App helps bridge urban-rural educational divide in Maharashtra


Social entrepreneur Santosh Phad’s Thinksharp Foundation launches free app titled ‘Digi Library’ for providing quality books for all primary level students from rural and lower economic backgrounds

Social entrepreneur Santosh Phad (35) is on a mission to bridge the yawning educational chasm between rural and urban India.

The pandemic-induced lockdown, which cast a long shadow on the continuation of education of children from the social margins, has thrown up just such a challenge for Mr. Phad, founder of Thinksharp Foundation (TSF) – a non-profit organisation that has been working to bridge the rural-urban divide for nearly a decade.

TSF, which has been doing yeoman service by helping enhance modern educational infrastructure in rural schools and facilitating its access to underprivileged students, has now launched a free app titled ‘Digi Library’, providing quality books on myriad topics for all the primary level students from rural and lower economic backgrounds.

“With physical classes coming to a stop due to the pandemic, these children could not avail of the benefits of online education. Being the children of daily wage workers and migrant labourers, they couldn’t afford smart phones or tablets. Erratic power supply in such areas was a further challenge,” said Mr. Phad, speaking to The Hindu.

As a result, there was a fear that these children would drop out and ultimately lose interest and get involved in income generation activities along with their parents.

“Hence, we launched this app with the objective of ensuring that children could continue their reading even during the lockdown and that their interest in books could be sustained in the absence of physical classes. The app is targeted at students of Class 4 and above. It is conceptualised as a ‘modular library’ with one bag having the capacity to hold 30-40 books. Often, it is observed that there is no space in these schools and the books remain in the teacher’s cupboard. This app obviates physical storage as one doesn’t need any cupboard to store books,” explained Mr. Phad.

‘Activity report’

An important tracking feature of the app is the ‘activity report’, through which parents, teachers and the children themselves can see how many books they have read and not merely ‘flipped through’.

It has already been downloaded by more than 1,000 children from different schools across Maharashtra, Gujarat, Rajasthan and Uttar Pradesh.

“More than 1,500 books have been read already. TSF has tied up with such organisations as Pratham Books and the Eklavya Foundation to provide high-quality and well-designed books on science, history, culture and wildlife among others. We are also encouraging students, parents, teachers and volunteers to write and publish stories, which we will make available on the app,” said Mr. Phad.

The books are divided into seven-eight categories and are presently available in three languages: English, Hindi and Marathi.

Currently, TSF, through its ‘Project StudyMall’, works with 51 zilla parishad schools in 13 districts across Maharashtra, including Buldhana, Beed, Ahmednagar, Jalna, Aurangabad, and Raigad, Palghar, Pune, Kolhapur, Sangli and Satara in western Maharashtra. By February-end, the foundation will have tied-up with 60 such schools.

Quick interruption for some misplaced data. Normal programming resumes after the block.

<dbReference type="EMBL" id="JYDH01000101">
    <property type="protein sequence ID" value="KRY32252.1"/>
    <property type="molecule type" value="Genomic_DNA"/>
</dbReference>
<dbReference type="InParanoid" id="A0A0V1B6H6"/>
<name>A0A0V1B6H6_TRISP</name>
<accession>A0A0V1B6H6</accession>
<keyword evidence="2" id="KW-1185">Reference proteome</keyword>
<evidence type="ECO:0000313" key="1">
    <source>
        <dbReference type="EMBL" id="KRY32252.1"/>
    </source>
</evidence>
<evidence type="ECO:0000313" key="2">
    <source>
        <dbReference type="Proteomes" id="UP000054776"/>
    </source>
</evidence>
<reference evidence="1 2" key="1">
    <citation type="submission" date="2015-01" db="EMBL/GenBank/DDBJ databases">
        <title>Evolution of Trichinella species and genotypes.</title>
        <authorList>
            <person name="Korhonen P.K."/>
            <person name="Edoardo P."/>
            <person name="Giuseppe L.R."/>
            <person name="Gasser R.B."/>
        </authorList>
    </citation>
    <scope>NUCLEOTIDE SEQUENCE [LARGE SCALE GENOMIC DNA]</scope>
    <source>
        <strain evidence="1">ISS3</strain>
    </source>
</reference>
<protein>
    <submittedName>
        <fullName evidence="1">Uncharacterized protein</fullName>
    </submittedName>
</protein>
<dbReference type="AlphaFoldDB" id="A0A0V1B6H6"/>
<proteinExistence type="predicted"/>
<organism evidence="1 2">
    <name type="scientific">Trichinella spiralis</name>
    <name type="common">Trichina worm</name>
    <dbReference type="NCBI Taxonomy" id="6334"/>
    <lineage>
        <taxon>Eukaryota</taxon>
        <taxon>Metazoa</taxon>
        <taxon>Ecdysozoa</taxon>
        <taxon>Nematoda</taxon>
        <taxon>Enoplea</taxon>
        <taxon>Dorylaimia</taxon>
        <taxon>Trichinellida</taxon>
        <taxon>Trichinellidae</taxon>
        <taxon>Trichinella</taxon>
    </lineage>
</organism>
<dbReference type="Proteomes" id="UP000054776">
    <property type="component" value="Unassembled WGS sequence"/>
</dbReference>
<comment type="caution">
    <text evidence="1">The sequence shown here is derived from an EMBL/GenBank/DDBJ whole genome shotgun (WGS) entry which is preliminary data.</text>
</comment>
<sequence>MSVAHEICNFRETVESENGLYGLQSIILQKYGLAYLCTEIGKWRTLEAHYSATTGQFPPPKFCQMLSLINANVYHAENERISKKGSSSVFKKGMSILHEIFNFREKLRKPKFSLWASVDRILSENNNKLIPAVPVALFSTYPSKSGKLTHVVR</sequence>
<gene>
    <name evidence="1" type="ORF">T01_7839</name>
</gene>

“We are currently working on e-learning, through libraries beyond the textbook curriculum to include stories, poems, biographies and science. We have also set up solar to ensure uninterrupted electricity. This will also help save electricity and result in less power bills for the school management,” Mr. Phad noted.

The focus, he said, was on the Marathwada and Vidarbha regions where schools lacked even basic amenities such as electricity, washroom and drinking water as opposed to their well set-up counterparts in western Maharashtra, where these schools were substantially endowed by gram panchayat or MLA funds.

Typically, the foundation invests around ₹3 lakh a village, of which ₹1.5 lakh goes for the solar panel, ₹50,000 for physical library and ₹1 lakh for e-learning and monitoring assessment maintenance.

“When we choose a village, we first create a development plan. We then confer with teachers, gram panchayat authorities and local communities to determine what the village schools lack. For instance, we get them to fix basic infrastructure like meters for power. Then, we deploy our modern infrastructure like tablets, smart phones and so on,” he stated.

21st century education

Mr. Phad and his team are determined to impart 21st century education to the rural areas and ultimately plan to work with schools in around 500 Indian villages in the near future.

“To achieve this vision, imbibing computer skills is central to our programme. To this end, we have begun a computer education program titled ‘Computer Mitra’, where our trainers each cover four-five schools in a week,” added Mr. Phad, himself a child of humble environs of a backwaters village in Maharashtra’s Beed district.

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One thought on “App helps bridge urban-rural educational divide in Maharashtra

  • February 11, 2021 at 1:28 pm
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    A great reading. Education is the passport to the future, for tomorrow belongs to those who prepare for it today.

    Reply

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